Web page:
Anglo-Saxon tribes that once ruled over Britain that the name Inchboyd was formed. The name was derived from the baptismal nameIngebald. The surname Inchboyd referred to the son of Ingebald which belongs to the category of patronymic surnames. In Old English, patronyms were formed by adding a variety of suffixes to personal names, which changed over time and from place to place. For example, after the Norman Conquest, sunu and sune, which meant son, were the most common patronymic suffixes. In the 12th and 13th centuries, the most common patronymic names included the word filius, which meant son. By the 14th century, the suffix son had replaced these earlier versions. Surnames that were formed with filius or son were more common in the north of England and it was here that the number of individuals without surnames was greatest at this time.
Early Origins of the Inchboyd family
Devon, where they held a family seat from ancient times.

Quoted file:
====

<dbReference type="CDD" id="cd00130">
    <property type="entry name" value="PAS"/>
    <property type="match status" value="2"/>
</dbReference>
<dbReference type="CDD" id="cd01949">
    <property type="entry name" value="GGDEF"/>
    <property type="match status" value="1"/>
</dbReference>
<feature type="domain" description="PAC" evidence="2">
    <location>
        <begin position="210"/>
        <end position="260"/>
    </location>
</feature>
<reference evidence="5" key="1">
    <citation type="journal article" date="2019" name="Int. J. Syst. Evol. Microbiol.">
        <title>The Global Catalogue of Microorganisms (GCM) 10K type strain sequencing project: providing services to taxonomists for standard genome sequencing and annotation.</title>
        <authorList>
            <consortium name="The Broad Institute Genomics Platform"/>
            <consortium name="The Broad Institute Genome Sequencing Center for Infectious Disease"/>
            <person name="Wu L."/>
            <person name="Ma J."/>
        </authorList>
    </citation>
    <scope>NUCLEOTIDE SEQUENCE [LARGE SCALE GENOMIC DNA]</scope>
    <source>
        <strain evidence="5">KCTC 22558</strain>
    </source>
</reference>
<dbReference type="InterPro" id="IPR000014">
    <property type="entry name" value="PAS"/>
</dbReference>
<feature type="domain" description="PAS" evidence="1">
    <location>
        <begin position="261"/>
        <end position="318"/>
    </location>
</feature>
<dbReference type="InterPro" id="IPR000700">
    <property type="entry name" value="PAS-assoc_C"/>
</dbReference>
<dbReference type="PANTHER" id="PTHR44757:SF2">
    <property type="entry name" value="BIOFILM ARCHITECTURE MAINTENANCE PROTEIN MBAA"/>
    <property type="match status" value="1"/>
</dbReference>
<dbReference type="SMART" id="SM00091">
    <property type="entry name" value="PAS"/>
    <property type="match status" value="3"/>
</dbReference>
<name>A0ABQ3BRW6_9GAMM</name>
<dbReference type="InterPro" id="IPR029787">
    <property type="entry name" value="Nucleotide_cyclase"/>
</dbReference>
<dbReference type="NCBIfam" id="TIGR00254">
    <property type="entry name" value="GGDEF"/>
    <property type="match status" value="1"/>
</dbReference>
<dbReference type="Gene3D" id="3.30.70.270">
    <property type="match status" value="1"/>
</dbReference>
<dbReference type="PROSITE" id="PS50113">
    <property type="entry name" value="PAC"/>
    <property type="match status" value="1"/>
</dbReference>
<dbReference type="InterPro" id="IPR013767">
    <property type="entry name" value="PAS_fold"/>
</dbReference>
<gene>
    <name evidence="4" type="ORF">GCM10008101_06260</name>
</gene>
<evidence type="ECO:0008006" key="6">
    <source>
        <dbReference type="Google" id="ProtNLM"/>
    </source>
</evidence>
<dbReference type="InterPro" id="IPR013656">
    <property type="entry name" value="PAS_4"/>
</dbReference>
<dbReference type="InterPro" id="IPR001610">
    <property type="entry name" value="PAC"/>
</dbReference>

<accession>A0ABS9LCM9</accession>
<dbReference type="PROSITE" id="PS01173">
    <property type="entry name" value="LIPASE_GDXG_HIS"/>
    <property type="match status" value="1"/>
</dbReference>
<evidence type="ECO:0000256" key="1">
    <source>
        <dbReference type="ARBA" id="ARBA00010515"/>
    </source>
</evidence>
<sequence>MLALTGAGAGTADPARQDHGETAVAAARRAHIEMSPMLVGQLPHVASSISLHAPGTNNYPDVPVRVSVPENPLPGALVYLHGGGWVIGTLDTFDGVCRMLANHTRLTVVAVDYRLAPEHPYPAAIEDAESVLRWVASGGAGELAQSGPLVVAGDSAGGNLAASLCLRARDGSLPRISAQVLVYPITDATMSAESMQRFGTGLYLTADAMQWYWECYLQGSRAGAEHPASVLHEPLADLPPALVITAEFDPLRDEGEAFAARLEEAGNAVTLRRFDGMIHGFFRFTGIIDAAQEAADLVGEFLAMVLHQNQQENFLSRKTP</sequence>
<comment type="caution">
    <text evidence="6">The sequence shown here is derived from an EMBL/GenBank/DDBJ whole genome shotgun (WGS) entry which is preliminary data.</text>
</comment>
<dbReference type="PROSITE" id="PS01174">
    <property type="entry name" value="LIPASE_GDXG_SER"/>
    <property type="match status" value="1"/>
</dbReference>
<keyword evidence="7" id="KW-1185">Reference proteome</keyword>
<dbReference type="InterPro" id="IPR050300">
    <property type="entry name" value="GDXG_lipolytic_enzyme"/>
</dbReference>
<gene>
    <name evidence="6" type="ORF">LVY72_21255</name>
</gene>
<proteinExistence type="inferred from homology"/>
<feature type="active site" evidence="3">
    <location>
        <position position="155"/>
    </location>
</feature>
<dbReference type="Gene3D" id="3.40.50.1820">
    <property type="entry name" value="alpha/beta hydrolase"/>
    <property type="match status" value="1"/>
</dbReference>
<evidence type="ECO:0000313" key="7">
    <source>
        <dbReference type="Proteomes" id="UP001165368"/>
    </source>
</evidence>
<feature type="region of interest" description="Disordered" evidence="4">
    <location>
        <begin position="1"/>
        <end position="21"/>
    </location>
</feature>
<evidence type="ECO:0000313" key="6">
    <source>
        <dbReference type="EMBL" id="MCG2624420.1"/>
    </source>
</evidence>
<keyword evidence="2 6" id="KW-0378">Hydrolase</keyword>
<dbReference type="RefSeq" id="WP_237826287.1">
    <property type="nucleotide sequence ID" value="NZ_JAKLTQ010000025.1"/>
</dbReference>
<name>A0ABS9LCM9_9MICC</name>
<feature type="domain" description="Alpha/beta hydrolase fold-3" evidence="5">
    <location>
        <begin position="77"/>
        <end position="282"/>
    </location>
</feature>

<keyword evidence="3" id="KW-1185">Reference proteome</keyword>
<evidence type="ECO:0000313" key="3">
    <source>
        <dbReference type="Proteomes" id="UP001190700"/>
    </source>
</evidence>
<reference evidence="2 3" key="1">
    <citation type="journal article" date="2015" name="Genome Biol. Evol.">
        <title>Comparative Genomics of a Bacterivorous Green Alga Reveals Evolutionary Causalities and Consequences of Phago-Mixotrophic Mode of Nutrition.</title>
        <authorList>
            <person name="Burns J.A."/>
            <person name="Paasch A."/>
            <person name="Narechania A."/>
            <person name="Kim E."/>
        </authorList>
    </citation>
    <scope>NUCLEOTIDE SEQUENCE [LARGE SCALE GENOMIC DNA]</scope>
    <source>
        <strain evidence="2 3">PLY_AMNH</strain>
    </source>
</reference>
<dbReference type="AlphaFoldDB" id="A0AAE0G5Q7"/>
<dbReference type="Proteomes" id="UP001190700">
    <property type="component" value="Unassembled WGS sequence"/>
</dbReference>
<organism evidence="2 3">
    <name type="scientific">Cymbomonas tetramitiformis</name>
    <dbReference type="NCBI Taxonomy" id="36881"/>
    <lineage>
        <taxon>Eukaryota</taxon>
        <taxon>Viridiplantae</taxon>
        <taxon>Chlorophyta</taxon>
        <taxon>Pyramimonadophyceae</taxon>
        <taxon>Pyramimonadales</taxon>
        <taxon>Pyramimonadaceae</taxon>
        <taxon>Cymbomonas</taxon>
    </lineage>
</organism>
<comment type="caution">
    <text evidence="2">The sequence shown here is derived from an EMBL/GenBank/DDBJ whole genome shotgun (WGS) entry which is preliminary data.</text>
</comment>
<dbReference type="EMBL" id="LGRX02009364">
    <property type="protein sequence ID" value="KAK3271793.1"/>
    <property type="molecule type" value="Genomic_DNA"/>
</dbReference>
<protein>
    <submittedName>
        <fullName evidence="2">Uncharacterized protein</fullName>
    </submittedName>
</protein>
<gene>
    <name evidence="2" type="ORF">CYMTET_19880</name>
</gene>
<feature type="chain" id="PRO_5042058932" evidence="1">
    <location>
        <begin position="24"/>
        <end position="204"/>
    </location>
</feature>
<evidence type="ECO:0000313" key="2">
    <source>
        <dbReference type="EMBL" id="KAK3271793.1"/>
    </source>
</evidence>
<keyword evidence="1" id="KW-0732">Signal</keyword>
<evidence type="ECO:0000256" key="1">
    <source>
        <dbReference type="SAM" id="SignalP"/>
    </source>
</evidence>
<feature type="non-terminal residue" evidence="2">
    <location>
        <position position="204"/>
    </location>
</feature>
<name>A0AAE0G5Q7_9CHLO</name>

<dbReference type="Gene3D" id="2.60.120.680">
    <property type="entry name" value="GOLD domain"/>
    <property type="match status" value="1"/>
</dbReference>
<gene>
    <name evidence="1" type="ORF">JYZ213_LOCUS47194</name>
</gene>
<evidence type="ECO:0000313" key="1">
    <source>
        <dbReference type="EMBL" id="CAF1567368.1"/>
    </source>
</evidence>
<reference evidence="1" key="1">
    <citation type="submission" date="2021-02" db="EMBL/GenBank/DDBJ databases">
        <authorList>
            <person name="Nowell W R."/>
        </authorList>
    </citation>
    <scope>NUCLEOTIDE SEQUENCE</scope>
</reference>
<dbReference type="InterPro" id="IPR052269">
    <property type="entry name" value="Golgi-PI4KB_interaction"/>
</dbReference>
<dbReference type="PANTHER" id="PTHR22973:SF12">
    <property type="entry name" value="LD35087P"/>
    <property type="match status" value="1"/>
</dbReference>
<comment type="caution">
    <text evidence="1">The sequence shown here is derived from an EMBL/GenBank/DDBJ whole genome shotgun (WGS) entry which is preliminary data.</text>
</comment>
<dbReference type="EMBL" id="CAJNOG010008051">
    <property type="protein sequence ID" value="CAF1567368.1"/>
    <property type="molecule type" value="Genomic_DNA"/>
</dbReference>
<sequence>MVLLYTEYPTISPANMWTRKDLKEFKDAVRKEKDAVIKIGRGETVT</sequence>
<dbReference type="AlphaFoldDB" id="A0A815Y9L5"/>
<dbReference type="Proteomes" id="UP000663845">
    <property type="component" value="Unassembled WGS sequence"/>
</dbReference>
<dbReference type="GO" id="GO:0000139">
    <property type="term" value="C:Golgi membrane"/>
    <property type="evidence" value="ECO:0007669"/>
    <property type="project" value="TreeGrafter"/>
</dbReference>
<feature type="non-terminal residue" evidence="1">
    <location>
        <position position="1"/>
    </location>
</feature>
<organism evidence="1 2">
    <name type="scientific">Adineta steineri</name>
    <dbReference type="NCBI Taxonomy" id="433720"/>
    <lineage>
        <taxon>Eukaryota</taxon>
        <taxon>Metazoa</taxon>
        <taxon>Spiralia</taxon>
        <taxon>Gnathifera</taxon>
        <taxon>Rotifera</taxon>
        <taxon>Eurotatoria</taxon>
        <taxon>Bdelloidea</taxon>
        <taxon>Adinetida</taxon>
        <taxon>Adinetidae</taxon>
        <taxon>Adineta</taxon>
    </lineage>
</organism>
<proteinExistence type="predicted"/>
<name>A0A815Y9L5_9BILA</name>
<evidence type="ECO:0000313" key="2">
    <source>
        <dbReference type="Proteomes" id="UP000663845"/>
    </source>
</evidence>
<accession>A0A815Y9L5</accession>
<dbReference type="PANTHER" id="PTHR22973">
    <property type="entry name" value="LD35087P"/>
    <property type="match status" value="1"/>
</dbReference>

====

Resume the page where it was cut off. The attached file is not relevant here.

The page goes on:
Early History of the Inchboyd family
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Inchboyd Spelling Variations
hundred years, the English language lacked any comprehensive system of spelling rules. Consequently, spelling variations in names are frequently found in early Anglo-Saxon and later Anglo-Norman documents. One person's name was often spelled several different ways over a lifetime. The recorded variations of Inchboyd include Ingelbald, Ingebald, Inchbald, Inchbold and many more.
Early Notables of the Inchboyd family (pre 1700)
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Migration of the Inchboyd family to the New World and Oceana
Thousands of English families boarded ships sailing to the New World in the hope of escaping the unrest found in England at this time. Although the search for opportunity and freedom from persecution abroad took the lives of many because of the cramped conditions and unsanitary nature of the vessels, the opportunity perceived in the growing colonies of North America beckoned. Many of the settlers who survived the journey went on to make important contributions to the transplanted cultures of their adopted countries. The Inchboyd were among these contributors, for they have been located in early North American records: John Inchboard, who sailed to Maryland in 1669.
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